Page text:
For those who don’t know who David Irving is, here’s a brief bio. Although he is often called a British historian, the fact is that he never finished college, and the couple of years he spent at two different universities had nothing to do with the study of history. However, he was fascinated with military history, especially German military history during World War II. Professional historians were not too taken with his work even when he stuck to military history, but they were especially critical when he began rewriting the political/social history of the war with a decidedly German slant. When he became a Holocaust denier that was too much for most countries: he was deported and barred from Germany, he was kicked out of Canada, and finally he was arrested in Austria and sentenced to three years in 2006. He spent a year in jail.
David Irving made several trips to Hungary where there are no laws against those who deny the Holocaust. Loránt Hegedüs, a Hungarian Reformed minister, was his host, and it was in Hegedüs’s church that he spread his ideas.
David Irving has not been in Hungary recently, but he’s once again in the Hungarian media. Irving is on a lecture tour in the United States. According to my information, an organization called Anti-Racist Action (ARA) managed to prevent Irving from giving a lecture in Washington, D.C. So he moved on to New York. Irving was obviously playing a cat and mouse game with ARA. He announced that he would speak at the Primavera Restaurant, 1578 First Avenue. That was a false address. But two people directed the arriving guests to the real site of the lecture, St. Stephen of Hungary Parish on 82nd Street.
The “small group of people” who asked one of the parish priests to allow the use of a meeting room in the church apparently didn’t tell him who the speaker would be. They simply said that “they wanted the space to discuss a book.” Well, in a way, that was true. According to the New York Sun (a neoconservative, pro-Israel daily) a journalist, Max Blumenthal, attended the event for a documentary he is making on Irving. According to him, Irving refused “to even use the term ‘Holocaust'” in his lecture. However, he did say a few things that would be illegal in certain countries.
St. Stephen of Hungary is a church shared by Hungarians and Italians. It seems that in the past extreme right-wing Hungarians used the church for events the priests found inappropriate. And they continue their bad behavior. The ARA (who, tipped off, showed up at the restaurant and were duly directed to the church) in no time organized a sizeable group of protestors in the currently heavily Jewish neighborhood outside the church.
Now comes the question of the link between New York and Budapest. New York Hungarians claim that an extreme right-wing Hungarian group headed by Ernő Hóka often uses the church for some of his gatherings and that Hóka has close relations with Ákos Szilágyi, the founder of the New York Polgári Kör, part of the network of civic circles of right-minded people who were supposed to rally when the call came from Viktor Orbán. These civic cells at one point seemed to be critically important vehicles of Orbán’s political strategy. Orbán put Csaba Hende, formerly an MDF member of parliament, in charge of the network of cells. Hende by now is so far to the right that only a few days ago he shocked the country by suggesting that when Fidesz takes over the government they will fire all 45,000 policemen and build the force from scratch. Obviously, only those who share the values of Fidesz will be rehired. The establishment of the New York civic cell was inspired by Hende during one of his visits to New York. From the beginning the cell espoused extreme right-wing ideas and had close ties to kuruc.info.hu, a notorious neo-Nazi site advocating the overthrow of the Hungarian government. Recently the American server hosting both of these sites shut them down.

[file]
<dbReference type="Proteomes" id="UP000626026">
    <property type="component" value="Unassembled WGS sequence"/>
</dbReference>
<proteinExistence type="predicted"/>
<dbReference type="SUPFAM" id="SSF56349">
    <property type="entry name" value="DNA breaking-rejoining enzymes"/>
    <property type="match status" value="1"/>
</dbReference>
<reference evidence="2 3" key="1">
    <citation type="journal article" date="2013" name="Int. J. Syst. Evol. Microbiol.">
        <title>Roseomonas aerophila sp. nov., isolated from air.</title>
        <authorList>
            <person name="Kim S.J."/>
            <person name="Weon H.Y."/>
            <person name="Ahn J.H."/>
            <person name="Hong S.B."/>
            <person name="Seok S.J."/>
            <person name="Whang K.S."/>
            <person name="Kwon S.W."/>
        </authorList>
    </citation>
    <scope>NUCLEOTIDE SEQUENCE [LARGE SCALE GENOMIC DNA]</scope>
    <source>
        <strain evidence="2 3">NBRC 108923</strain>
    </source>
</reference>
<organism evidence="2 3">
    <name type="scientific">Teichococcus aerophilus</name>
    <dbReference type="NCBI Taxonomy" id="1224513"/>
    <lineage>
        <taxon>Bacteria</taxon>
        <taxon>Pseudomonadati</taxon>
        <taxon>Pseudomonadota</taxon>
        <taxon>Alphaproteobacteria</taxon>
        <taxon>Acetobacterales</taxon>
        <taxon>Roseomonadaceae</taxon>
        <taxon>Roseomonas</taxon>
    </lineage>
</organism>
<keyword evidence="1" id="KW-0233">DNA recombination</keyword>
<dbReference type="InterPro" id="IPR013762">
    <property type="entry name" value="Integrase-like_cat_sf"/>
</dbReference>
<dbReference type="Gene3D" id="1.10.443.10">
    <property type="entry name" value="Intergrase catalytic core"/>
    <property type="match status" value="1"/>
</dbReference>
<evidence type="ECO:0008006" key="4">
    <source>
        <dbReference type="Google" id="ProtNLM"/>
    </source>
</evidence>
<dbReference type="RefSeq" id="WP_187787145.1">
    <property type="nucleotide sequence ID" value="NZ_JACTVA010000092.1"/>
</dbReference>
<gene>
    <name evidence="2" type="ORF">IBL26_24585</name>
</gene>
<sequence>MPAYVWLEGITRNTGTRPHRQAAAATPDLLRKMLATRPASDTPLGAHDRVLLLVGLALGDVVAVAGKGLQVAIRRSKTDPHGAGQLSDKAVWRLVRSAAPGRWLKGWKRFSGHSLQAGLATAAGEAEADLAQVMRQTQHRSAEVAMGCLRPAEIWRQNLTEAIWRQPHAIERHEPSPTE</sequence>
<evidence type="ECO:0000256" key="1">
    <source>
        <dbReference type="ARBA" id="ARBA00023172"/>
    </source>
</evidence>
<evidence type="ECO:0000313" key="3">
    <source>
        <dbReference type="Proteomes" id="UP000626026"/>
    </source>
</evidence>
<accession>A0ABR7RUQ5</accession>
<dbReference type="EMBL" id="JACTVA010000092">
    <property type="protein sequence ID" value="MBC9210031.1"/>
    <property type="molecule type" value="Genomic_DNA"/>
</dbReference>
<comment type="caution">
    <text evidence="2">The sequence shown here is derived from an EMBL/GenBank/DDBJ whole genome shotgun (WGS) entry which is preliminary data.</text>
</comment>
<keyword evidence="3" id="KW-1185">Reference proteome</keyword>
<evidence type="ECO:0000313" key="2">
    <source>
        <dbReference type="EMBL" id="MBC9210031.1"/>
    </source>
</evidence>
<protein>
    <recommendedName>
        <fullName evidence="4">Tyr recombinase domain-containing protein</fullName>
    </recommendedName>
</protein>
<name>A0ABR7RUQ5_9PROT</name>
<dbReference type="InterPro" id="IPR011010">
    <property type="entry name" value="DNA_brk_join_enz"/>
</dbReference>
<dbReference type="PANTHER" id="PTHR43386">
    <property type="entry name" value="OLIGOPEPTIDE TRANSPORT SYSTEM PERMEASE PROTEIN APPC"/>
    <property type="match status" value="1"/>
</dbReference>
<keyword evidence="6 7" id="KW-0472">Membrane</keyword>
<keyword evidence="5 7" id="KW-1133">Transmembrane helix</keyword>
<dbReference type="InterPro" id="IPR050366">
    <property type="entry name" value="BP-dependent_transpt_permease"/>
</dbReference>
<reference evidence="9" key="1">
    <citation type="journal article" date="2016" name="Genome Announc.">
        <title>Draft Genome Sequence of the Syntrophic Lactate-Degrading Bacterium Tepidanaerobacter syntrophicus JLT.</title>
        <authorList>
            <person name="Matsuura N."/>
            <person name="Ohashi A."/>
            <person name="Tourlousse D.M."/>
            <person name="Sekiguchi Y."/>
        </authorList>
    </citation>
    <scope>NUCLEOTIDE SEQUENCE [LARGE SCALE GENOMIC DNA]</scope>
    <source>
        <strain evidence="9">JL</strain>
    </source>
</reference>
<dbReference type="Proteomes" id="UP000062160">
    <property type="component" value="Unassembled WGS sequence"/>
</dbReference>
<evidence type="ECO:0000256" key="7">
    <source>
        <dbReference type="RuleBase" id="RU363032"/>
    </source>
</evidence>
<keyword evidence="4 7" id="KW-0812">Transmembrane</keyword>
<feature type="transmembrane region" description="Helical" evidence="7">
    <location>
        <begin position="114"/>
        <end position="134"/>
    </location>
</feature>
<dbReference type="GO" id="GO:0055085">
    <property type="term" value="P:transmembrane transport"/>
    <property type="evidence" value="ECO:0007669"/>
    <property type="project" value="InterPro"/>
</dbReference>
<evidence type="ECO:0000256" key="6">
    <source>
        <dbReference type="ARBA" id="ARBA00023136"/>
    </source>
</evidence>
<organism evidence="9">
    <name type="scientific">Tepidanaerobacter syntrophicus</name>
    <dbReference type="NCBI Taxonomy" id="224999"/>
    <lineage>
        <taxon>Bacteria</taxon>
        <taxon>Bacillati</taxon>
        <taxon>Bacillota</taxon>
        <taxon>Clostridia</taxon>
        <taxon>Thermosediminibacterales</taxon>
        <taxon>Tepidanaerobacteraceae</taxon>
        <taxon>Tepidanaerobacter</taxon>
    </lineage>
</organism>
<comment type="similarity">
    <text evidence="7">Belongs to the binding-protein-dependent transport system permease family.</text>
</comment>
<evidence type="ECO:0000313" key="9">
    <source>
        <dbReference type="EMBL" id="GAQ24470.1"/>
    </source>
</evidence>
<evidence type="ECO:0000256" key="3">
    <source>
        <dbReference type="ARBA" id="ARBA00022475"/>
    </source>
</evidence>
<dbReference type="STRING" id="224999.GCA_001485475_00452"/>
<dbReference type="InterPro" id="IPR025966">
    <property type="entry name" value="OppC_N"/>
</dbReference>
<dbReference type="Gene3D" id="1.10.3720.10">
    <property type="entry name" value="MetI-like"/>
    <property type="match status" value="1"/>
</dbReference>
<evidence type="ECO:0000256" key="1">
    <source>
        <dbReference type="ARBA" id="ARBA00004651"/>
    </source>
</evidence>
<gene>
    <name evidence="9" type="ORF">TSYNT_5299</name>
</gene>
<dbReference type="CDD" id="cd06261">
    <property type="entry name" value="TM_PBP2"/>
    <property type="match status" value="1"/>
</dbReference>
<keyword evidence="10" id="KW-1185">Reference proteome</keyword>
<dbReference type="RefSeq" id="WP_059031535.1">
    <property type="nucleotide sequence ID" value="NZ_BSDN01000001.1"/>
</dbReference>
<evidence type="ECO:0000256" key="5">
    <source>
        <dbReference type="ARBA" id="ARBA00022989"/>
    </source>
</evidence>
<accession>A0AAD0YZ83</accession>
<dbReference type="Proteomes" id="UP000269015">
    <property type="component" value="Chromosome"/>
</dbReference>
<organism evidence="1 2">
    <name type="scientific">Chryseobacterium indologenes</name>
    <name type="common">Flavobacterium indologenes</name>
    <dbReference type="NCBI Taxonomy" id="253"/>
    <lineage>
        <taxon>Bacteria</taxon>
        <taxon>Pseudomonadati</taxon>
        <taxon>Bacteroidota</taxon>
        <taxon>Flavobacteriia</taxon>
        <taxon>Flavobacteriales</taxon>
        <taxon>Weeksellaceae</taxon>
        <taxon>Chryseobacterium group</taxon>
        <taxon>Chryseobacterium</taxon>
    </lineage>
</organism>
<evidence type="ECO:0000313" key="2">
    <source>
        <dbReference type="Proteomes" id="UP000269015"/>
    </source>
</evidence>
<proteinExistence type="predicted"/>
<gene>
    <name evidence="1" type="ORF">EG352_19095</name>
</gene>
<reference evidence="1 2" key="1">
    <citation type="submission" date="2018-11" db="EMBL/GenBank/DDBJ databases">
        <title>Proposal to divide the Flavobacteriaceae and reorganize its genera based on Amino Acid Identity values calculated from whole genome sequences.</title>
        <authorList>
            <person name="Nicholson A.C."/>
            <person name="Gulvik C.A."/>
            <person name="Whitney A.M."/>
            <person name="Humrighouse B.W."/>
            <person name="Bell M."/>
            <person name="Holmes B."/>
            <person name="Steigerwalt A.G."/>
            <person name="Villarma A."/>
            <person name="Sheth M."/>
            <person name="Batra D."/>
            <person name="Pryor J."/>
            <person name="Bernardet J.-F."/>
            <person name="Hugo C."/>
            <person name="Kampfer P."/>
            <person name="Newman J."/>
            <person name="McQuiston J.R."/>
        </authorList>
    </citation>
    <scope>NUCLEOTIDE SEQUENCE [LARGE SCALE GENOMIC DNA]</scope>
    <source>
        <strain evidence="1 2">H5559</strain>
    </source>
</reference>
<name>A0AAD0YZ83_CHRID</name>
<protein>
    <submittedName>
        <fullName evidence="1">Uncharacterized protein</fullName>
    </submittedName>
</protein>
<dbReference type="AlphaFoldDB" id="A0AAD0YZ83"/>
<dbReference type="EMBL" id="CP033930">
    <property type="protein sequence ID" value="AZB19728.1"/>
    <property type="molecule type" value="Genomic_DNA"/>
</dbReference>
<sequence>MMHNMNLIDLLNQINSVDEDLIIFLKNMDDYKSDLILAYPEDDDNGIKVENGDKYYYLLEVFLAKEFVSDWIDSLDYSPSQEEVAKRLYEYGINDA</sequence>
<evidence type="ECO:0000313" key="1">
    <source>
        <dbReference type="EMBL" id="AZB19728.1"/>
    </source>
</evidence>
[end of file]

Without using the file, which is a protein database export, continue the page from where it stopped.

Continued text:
This morning Zoltán Szabó, an MSZP member of parliament, responding to the news from New York had a few choice words about Fidesz’s cozy relations with extreme right-wing groups. What Szabó wanted to know was how far Fidesz is willing to go. How long can a so-called “moderate” right of center party maintain close ties with the extreme right? Szabó said that he understands that hard-core right-wing voters are important to Fidesz since they make up between 8% and 10% of the electorate, but surely, he continued, a serious party can’t afford such nefarious association with neo-Nazis.
On György Bolgár’s call-in show this morning Zoltán Szabó reiterated his assessment of the situation. A split second after the conversation with Szabó ended, Ákos Szilágyi, straight from New York, phoned in. He denied that he had anything to do with the invitation. That, he alleged, is the figment of the imagination of László Bartus, editor-in-chief of the Amerikai-Magyar Népszava Szabadság, who, according to Szilágyi, is a liar whom he is suing because of another article he wrote. I checked Amerikai-Magyar Népszava and there was no mention of either Szilágyi or the New York Polgári Kör. It simply said that “according to many people, the St. Stephen Parish of New York has long been a meeting place of people with Nazi sympathies.” Szilágyi, by the way, also claimed that it wasn’t even Hungarians who invited Irving. That is hard to believe. I became especially suspicious when ARA supporters were described as homosexuals and communists. It sounded all too familiar.